A New Way to Steal

This article was published in the April 2015 issue of STORES Magazine.

Micro Center found an online promotion spurred fraud

The popularity of e-commerce is only growing, with convenience and price the most prevalent reasons people buy online. The issue is that a significant number of online shoppers rarely visit bricks-and-mortar locations — and vice versa. That’s where the concept of buy online, pick up in-store comes in: The idea is that retailers could integrate their e-commerce operations with physical stores.

Online shoppers expect greater selection, lower prices and free shipping — all features that chip away at margins already thinned by price-matching strategies.

The good news is that shoppers will change their behavior, says Rodney Mason, CMO of Blackhawk Engagement Solutions: All they need are the right incentives. A 2014 study from Blackhawk found that 64 percent of consumers already buy online and pick up in store. As many as 82 percent of consumers would consider buying online and picking up products in-store if they received a $10 rebate on a $50 item.

Retailers are listening: Merchants from Walmart to Whole Foods Market are offering the option. The convenience has a dark side for retailers, however: The option to buy online and pick up purchases in bricks-and-mortar locations has opened a whole new avenue for identity thieves to cash in.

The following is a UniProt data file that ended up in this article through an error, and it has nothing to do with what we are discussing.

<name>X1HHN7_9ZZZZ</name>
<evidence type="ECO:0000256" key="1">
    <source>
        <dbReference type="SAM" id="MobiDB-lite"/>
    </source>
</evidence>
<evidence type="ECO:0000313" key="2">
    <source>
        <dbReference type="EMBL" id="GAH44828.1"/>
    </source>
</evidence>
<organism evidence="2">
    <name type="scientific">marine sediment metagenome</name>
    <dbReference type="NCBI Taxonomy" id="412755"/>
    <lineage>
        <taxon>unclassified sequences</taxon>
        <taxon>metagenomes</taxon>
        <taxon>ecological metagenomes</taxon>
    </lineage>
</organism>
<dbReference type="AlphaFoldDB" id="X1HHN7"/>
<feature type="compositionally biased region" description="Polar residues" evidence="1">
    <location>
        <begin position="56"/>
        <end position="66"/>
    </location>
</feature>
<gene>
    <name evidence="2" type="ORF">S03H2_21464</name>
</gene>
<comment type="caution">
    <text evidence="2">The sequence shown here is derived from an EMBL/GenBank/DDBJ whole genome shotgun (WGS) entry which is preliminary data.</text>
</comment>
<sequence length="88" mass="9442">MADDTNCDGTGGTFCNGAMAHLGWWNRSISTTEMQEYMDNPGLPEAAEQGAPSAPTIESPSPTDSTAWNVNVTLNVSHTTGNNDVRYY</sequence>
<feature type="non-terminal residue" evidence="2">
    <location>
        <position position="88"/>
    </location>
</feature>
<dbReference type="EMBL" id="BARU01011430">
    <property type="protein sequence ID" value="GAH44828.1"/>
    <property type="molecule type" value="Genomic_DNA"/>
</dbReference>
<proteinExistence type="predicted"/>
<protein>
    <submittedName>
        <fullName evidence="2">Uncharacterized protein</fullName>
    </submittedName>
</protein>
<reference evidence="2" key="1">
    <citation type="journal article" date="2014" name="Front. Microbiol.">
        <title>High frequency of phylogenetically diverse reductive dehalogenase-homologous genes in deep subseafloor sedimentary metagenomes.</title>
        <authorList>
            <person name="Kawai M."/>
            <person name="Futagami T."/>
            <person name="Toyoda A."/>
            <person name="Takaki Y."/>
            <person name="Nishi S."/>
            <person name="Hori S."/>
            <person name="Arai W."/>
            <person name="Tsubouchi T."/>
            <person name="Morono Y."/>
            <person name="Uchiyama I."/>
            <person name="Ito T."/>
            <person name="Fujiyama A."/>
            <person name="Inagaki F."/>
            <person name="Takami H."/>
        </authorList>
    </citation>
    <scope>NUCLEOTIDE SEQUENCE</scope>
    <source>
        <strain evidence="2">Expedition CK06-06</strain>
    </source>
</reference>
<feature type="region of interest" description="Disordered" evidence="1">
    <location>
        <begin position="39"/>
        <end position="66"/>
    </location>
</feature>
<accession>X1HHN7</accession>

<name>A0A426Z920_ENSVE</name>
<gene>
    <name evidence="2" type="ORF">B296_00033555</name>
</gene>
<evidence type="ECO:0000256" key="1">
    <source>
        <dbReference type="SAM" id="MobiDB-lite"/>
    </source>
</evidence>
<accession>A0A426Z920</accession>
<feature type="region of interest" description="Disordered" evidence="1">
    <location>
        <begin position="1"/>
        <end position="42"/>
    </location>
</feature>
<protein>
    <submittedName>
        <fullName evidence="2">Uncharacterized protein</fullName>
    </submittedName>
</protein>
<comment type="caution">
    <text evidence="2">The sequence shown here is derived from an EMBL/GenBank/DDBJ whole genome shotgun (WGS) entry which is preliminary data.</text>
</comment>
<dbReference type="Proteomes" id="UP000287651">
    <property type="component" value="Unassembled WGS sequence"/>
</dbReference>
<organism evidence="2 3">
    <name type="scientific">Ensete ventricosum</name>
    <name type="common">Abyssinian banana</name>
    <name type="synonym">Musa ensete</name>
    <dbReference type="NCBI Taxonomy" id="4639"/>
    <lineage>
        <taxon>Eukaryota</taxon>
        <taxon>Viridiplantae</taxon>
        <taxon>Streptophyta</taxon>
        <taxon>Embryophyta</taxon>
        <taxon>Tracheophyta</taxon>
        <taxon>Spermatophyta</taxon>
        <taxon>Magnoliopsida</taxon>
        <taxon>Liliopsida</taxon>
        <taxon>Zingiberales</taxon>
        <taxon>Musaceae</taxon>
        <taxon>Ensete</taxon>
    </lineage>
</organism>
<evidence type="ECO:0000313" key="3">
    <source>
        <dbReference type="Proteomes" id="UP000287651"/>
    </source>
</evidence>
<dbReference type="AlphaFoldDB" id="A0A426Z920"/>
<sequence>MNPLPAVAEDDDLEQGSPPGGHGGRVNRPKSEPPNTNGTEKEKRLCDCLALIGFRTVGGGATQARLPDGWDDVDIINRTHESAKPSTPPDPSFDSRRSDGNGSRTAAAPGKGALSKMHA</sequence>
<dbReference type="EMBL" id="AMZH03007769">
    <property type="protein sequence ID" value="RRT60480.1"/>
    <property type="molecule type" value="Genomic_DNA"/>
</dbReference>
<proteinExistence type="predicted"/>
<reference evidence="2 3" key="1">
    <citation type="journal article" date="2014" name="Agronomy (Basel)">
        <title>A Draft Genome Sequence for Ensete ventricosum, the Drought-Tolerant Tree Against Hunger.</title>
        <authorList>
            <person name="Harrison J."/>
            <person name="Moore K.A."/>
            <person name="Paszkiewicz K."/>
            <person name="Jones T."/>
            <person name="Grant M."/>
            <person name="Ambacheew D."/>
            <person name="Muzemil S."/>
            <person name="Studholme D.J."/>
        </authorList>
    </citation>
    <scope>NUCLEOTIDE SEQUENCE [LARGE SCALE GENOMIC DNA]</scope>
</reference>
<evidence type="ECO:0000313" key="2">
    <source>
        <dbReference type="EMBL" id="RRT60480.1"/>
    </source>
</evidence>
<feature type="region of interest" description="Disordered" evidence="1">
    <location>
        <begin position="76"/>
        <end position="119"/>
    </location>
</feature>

Something amiss
Computer and electronics retailer Micro Center recently ran a special promotion to bring traffic into stores: Customers could make purchases online, and then pick up their orders in a store in as little as 18 minutes.

“The promotion gave us a competitive advantage,” says Skip Myers, Micro Center’s director of loss prevention and risk strategy. “People were buying things and picking them up on their lunch hour.”

During all this activity, Myers and his staff were monitoring transactions. They noticed multiple orders for several Apple products such as MacPro notebooks and iPads, which were running into the thousands of dollars.

Suspecting that something might be amiss, Myers checked the credit cards used in the transactions. They all had the same name but the credit card numbers were different. In addition, he noticed that the name was somewhat unusual. The first thing he did was run the name through a search engine.

“Up popped this stuff from Oklahoma, from the Department of Corrections with her name, her picture and all the information on her conviction for credit card fraud,” Myers says. The website even provided the name of her probation officer. “The probation officer was very interested in her, since she had not reported for a while.”

The thief wasn’t being shy about her activities, either. Myers checked her Facebook page and found that “she was bragging about what she was doing, ripping off stores with phony credit cards,” he says. “She even talked about where she had been and where she might be headed.

“We matched her picture with surveillance footage from our stores in Kansas City and Chicago and could see she was traveling with two male companions,” Myers says. “We were able to put our Ohio stores on high alert.”